Saturday, February 26, 2011

More on The King's Speech

I already reviewed The King's Speech here, but I don't think hardly anyone read that because it was like day three of this blog and that post was also obnoxiously long. So now that it looks like this movie might actually win a thousand Oscars, I'm just going to summarize the plot for you very quickly, a.k.a tell you what's wrong with it:

There's this posh snob who has a stutter. His wife gets him a speech therapist. Despite his superficial veneer of overconfidence, the speech therapist is super-impressed with his new patient because patient is actually the grand mother of all posh snobs, i.e. the friggin king. Speech therapist keeps telling posh snob that he's the "bravest man I've ever met," and posh snob's wife echoes these sentiments. Reasons for assumed bravery are presumably one of the following: a) guy's the king; b) guy has a stutter; c) guy's nice enough to tolerate talking to a common speech therapist; d) guy became the king a bit unexpectedly because his bro was first in line; e) some combination of the above.

I don't mean to be an asshole, but here's the thing: kings were born to be kings. Therefore, being the king doesn't make them brave, even if they are a little uncomfortable being the king. Like, "king" is the default position for a king, know what I mean? A king could abdicate, but let's face it, he's not going to because of a stutter since it's pretty awesome to be king. So this particular king makes some strides toward overcoming his stutter, but lots of stutterers who have far fewer resources than a king do that.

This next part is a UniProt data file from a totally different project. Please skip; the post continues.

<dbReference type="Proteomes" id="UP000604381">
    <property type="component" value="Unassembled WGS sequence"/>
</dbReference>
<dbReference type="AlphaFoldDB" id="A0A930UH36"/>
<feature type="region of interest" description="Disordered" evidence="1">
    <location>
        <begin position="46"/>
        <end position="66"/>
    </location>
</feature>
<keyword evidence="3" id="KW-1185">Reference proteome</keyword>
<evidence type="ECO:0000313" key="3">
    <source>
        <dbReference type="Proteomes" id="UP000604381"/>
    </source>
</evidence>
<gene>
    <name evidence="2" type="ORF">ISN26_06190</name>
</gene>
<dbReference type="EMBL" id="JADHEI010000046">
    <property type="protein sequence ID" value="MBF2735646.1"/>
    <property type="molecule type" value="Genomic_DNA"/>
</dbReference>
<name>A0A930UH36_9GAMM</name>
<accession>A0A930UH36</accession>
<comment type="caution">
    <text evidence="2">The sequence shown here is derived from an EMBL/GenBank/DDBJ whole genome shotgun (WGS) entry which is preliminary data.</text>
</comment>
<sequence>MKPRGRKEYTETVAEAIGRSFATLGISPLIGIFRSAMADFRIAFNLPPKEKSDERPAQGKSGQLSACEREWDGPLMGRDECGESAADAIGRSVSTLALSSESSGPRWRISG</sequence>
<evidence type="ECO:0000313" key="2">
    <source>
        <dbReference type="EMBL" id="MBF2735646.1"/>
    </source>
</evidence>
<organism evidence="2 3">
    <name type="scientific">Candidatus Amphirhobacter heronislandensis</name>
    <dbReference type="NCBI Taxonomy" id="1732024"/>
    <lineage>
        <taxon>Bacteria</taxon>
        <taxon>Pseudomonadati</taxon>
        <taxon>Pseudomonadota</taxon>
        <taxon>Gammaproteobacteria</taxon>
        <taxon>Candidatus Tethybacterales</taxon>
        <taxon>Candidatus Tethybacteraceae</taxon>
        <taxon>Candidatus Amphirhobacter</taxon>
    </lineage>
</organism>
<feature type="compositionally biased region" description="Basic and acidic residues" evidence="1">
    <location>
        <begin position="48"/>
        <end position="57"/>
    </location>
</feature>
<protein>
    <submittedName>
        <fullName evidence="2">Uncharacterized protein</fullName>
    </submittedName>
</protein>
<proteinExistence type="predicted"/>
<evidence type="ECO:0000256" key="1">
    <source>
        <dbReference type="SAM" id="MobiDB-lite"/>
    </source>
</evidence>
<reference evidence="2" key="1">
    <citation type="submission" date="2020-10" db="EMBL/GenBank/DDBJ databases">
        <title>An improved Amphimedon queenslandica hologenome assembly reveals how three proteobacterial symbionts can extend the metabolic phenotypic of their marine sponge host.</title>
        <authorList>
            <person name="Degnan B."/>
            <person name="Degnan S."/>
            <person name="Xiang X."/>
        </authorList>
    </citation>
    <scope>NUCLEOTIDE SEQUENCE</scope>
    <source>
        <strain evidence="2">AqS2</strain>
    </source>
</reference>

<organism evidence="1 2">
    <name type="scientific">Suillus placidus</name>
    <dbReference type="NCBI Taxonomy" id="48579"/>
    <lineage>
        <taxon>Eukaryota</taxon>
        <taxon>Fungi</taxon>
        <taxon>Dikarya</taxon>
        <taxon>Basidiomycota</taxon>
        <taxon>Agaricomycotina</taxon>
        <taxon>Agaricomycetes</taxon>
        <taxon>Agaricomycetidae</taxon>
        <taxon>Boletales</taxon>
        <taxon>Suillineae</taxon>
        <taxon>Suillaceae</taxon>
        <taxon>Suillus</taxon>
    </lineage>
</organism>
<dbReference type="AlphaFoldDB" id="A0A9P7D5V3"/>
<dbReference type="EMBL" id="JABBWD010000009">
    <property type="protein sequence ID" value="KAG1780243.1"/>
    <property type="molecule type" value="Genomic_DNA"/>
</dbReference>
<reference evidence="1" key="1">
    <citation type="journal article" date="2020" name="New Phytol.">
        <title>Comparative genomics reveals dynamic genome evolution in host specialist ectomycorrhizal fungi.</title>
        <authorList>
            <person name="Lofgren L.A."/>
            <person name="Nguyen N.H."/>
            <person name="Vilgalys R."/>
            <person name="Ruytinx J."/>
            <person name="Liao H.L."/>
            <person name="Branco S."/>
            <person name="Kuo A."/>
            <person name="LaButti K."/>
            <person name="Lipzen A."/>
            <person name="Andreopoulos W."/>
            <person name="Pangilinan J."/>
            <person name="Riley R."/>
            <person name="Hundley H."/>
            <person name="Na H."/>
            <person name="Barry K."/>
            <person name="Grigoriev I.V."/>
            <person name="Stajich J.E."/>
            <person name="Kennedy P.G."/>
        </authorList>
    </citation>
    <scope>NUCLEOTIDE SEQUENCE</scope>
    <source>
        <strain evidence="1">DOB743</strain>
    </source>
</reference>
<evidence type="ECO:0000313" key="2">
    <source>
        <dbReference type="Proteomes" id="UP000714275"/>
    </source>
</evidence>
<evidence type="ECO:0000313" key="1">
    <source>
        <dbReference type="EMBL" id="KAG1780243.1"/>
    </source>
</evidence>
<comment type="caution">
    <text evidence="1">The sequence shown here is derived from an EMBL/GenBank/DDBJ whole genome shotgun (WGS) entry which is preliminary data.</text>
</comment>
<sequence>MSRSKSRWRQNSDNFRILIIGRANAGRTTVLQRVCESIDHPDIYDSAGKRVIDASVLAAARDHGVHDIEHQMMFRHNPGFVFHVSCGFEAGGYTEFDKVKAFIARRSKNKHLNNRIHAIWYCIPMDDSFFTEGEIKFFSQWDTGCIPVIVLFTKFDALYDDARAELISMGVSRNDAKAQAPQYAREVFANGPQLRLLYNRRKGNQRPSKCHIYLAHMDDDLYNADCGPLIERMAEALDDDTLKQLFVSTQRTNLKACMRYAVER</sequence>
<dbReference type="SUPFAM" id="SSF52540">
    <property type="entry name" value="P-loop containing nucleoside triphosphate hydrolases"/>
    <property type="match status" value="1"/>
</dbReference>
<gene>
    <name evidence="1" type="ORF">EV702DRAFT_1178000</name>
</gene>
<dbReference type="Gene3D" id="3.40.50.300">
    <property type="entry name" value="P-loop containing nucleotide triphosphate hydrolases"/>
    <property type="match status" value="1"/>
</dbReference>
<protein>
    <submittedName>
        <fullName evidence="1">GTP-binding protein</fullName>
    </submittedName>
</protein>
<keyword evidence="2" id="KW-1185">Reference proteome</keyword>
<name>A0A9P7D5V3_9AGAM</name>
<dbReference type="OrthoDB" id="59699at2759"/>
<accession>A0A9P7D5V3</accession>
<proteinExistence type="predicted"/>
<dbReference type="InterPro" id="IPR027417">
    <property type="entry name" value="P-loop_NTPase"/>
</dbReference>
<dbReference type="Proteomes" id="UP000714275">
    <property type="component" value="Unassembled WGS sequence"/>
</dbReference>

So why this guy is so brave, I am really just not sure. And why everyone and his mother (especially his mother) so loves this movie, I am also just not sure. Although I suppose I could speculate that people may just be fascinated with the British monarchy to the point that they think even uninteresting things about it are interesting. Did you hear that Kate has chosen her wedding dress designer, but she won't tell us who it is???? I can't wait to see the movie about that. And if you think I'm joking think again, because you are going to see that shit on Lifetime.


  1. I agree with you that the movie is not a critical masterpiece. It manages a peculiar (but not unique) fusion of the saccharine and the bland.

    Although your critique is quite cleverly written, I think you underestimate the importance of the abdication crisis. It was not a mere private family drama. Perhaps the real problem is that the movie portrays it as such.

  2. The movie also conveniently leaves out his involvement with the Nazi party.